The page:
s a competitive soccer player. He paid former Yale women’s soccer coach Rudolph Mered
ith $400,000 to pass Guo off as a recruited player, despite Guo never having played soccer competitively.
Guo has since been expelled by Yale. Meredith resigned and pleaded guilty to federal fraud-related charges.
Neither the Guos nor the Zhaos have been charged in the investigation, which was
made public in March. Federal prosecutors have charged 50 people in six states, inc
luding 33 parents who allegedly paid a total of $25 million to Singer between 2011 and February this year.
The typical sum ranges from $15,000 to $75,000 per child for rigged college entrance exams, and $100,00
0 to $400,000 per child for what Singer called his “side door” to admission-guaranteed access to top institutions. M
ost international students gain admission through the “front door”-doing it on their own.
In court, Singer admitted using his charity, the Key Worldwide Foundation, to collect payments from parents and bribin
g coaches and others. He has pleaded guilty to racketeering and other charges and is awaiting sentencing.
Parents who have pleaded guilty or agreed to do so include the preside
nt of a California real estate company and his wife, and the actress Felicity Huffman.
ities have grown more quickly than in big cities, including clothing, food, beverages and home appliances, Chen added.
During Spring Festival in February, small-town youths in third- an
d lower-tier cities outperformed their peers in bigger centers of population in consu
mption across major e-commerce platforms, including the number of orders placed and the range of products bought.
In third- and fourth-tier cities, total online spending during Spring Festival rose by 55 percent year-on-year, comp
ared with 51 percent in first-tier metropolises. Spending by small-town youths on beauty products rose by 7.8 perc
ent year-on-year, compared with a 5.4 percent increase among their peers in larger cities, according to a report rel
eased by Tmall－Alibaba’s e-commerce platform－and market research company Kantar Worldpanel.
Small-town youths have also boosted the movie industry. For example, in the first quarter of this year, some
56 percent of the box office for The New King of Comedy came from lower-tier cities, as did 46 percent for Crazy Alien.
she buys cosmetics, handbags and clothing from top brands through cross-border e-commer
ce platforms every month. Sometimes, she drives for one to two hours to neighboring bigger cities, such a
s Wuxi in Jiangsu, and Shanghai for shopping. She also plans two or three overseas trips every year.
“I don’t have any housing or car loans, and don’t have to worry about daily costs, as I live with my parents. I usually spend all my sa
lary on daily consumption and entertainment, which is quite common for people such as myself,” she said.
Jason Yu, managing director of Kantar Worldpanel, said small-to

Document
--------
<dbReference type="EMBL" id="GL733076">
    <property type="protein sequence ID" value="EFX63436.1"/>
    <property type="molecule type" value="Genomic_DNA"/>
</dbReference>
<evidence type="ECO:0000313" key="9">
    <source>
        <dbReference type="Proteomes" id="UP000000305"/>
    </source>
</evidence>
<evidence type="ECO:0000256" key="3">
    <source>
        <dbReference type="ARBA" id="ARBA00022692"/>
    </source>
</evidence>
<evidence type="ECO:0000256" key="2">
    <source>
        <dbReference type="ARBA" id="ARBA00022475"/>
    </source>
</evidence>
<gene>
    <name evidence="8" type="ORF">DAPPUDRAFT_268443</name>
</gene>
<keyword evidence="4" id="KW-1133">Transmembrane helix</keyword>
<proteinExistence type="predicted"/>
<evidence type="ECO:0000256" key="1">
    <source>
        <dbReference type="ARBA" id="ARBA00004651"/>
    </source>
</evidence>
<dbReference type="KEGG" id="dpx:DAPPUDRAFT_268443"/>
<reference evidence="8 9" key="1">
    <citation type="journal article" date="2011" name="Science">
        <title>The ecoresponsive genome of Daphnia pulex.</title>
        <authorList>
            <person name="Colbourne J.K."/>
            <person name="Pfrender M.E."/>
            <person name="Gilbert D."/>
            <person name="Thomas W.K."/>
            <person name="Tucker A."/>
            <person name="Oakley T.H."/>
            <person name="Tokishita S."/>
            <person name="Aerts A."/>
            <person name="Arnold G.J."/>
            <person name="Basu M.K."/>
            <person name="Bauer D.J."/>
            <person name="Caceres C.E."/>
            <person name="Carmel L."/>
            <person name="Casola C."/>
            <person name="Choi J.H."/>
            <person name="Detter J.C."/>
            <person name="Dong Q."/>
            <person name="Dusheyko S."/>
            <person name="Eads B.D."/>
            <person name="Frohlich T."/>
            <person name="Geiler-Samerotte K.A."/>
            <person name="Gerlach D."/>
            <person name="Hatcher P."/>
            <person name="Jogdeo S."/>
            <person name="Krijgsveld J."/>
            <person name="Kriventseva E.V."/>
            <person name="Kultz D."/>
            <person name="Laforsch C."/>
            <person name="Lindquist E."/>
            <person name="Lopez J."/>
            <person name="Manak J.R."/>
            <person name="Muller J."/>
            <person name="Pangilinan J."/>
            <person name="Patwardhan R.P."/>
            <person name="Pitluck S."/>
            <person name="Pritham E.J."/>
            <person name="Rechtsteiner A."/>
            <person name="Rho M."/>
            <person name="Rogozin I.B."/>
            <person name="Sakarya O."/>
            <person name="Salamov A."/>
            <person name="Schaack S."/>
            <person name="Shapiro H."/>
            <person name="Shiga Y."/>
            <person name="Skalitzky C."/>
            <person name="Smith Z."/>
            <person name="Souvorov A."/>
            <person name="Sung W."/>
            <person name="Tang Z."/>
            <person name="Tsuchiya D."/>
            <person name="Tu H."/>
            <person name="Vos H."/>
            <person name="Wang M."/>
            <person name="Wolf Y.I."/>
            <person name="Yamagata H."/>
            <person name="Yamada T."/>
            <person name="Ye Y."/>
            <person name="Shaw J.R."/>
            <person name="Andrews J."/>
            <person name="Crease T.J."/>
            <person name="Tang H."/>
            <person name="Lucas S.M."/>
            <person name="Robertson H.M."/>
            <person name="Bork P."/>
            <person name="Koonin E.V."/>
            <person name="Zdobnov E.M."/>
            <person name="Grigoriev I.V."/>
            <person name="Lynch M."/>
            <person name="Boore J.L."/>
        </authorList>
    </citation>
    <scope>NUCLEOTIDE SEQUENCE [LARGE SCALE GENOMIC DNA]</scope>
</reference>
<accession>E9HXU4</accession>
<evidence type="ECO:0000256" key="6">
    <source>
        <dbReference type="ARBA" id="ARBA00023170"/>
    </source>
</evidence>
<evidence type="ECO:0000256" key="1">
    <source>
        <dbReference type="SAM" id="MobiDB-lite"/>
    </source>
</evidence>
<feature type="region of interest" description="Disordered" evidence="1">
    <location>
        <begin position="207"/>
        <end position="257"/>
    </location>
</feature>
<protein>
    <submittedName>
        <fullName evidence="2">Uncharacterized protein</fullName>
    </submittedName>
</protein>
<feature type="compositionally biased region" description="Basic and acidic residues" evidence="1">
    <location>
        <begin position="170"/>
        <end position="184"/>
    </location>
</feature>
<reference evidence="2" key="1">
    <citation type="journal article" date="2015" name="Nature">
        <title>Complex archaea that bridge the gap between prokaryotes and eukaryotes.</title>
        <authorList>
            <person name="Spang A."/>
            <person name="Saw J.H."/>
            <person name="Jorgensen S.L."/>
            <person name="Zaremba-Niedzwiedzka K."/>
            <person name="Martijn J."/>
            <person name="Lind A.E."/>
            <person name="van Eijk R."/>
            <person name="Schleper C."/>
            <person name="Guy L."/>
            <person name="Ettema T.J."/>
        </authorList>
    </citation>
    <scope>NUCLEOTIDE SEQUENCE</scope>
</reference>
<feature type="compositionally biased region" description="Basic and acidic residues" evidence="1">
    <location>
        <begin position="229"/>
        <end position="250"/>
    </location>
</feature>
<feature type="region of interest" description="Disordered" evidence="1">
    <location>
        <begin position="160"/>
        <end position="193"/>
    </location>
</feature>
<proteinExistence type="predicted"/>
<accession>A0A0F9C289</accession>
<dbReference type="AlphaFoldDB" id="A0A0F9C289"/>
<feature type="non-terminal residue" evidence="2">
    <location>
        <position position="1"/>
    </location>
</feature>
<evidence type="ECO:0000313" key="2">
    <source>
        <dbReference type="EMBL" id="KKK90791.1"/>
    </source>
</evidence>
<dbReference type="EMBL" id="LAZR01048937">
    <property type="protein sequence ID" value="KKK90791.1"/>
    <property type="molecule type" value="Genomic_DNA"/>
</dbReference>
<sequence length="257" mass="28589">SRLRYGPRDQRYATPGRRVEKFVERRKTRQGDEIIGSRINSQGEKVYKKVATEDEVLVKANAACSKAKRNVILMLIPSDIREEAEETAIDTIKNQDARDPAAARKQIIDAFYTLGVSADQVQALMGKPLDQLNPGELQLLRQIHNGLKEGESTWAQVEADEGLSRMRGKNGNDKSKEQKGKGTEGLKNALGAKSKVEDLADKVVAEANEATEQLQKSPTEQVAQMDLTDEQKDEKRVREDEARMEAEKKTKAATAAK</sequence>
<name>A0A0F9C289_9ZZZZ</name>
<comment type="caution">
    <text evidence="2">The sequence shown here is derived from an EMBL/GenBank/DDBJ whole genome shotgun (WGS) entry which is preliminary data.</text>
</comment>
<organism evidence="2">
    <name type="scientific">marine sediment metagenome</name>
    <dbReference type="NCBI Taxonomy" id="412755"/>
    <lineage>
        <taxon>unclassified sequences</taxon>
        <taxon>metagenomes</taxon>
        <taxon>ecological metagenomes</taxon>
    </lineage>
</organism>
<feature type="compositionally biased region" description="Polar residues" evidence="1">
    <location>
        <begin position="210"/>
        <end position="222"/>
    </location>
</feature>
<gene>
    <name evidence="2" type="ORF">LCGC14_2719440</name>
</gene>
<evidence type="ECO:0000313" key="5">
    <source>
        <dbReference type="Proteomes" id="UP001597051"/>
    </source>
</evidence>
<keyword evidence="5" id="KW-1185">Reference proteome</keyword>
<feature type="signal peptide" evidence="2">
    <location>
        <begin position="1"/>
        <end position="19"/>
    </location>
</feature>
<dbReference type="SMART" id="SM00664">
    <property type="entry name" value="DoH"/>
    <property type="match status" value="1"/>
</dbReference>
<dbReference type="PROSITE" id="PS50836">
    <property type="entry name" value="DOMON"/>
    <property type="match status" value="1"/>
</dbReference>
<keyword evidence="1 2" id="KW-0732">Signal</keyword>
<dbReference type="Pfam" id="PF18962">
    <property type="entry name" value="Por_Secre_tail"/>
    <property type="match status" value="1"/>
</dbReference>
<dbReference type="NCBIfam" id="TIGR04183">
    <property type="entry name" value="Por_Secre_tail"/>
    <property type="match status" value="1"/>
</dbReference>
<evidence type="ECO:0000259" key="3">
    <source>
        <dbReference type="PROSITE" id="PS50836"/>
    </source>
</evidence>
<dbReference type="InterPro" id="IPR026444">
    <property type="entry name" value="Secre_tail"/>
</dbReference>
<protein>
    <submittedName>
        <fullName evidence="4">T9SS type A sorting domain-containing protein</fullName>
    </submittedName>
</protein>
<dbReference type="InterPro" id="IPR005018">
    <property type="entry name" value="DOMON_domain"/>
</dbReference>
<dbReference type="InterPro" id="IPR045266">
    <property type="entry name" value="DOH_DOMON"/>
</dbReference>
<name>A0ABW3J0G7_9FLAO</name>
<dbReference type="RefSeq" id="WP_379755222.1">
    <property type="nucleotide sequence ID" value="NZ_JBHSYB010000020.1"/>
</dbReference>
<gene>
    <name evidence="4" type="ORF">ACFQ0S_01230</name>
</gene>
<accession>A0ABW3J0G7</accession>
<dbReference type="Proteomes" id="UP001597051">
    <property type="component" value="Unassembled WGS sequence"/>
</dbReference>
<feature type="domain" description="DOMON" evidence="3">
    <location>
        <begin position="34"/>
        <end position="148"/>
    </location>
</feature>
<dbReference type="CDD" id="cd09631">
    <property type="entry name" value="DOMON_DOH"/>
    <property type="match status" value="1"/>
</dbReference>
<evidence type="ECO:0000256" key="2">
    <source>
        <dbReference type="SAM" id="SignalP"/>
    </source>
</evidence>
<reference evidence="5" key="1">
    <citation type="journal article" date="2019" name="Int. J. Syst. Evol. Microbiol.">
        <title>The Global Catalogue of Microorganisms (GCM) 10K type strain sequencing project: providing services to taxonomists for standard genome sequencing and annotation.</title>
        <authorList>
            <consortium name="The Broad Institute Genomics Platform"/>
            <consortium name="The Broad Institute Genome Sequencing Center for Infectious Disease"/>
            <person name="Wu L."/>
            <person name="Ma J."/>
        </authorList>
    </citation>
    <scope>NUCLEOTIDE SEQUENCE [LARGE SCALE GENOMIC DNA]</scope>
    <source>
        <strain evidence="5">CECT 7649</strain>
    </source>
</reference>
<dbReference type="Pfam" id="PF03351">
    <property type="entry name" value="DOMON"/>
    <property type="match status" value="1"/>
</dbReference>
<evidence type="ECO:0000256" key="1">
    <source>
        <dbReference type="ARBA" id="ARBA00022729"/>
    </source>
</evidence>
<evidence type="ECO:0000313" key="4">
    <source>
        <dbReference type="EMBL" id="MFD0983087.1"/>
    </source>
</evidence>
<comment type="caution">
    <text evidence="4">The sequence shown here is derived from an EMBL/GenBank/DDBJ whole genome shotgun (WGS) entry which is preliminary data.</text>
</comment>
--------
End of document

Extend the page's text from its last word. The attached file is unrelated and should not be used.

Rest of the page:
wn youths look to the internet for the latest information, products and lifest
yles. The gap between young people in lower-tier cities and those in metropolises has narrowed greatly.
“Small-town youths now have broader horizons, are well informed, and some have even started to lead ‘avant-garde’ lifestyles,” he said.
unt for about 20 percent of the total, but they have quadrupled in the past two years.
“If you can prove to small-town youths that the products are useful, they are willing to pay,” Lan said. “Some inno
vative Saky products have also seen rapid growth in lower-tier markets, including one that removes stains from teeth.”
Chen, from Roland Berger, said that while small-town youths are narrowing the gap with their count
erparts in bigger cities in many ways, they still have many distinct demands. If companies want to win t
hem over, it is important for them to have a deep understanding of lower-tier markets and to draw up strategies acc
ordingly, whether in building brand awareness, or providing specialized products and distribution channels.
For example, while helping a jewelry company to access lower-tier markets, he found tha
t jade inlaid with gold is very popular, although it is considered unfashionable by consumers in large cities.
“Products that just scratch the surface, like simple tours of famous universities, have fallen out of favor with the market,” Zhang says.
Language training, NASA’s space camp, computer programming, homes
tays, wild animal care and desert and museum experiences are among the most popular options.
“Certain volunteering and public-welfare routes have seen a particularly fast increase in bookings,” Zhang says.
During the recent winter vacation in February, study-t
rip bookings surged by 80 percent compared with the same period of last year.
Domestic trips cost roughly 4,500 yuan ($663) per capita on ave
rage, while expenditures hit 21,000 yuan for outbound experiences, the agency reports.
Parents from Shanghai, Beijing and Guangdong province’s Guangz
hou and Shenzhen are the most willing to spend, according to Ctrip’s data.
Ballard County and has been set up to use the carp acquired by the fish center. Twelve tracts of land inside the park are for sale.
On opening day, eight tracts were already claimed, with most of the investors coming from China.
Jiang Chenguang, an internet businessman from the Guangxi
Zhuang autonomous region, launched the United Fisheries Group to process carp into fish balls
and fish cakes for export to China. Two Rivers Foods will process smoked fish, and has already shipped a smoker to the site.
A business called Lakeside City has been formed to process carp into salted fish, while
Eco Fish, which already existed, has hired fishermen to catch carp, process them and recycle waste into fertilizer.
Zhu Hongwei, a hotel and catering businessman from Jiangsu province, decided on the day the indus
trial park opened to buy one tract of land for food processing. “I will decide how to process the fish later,” Zhu said.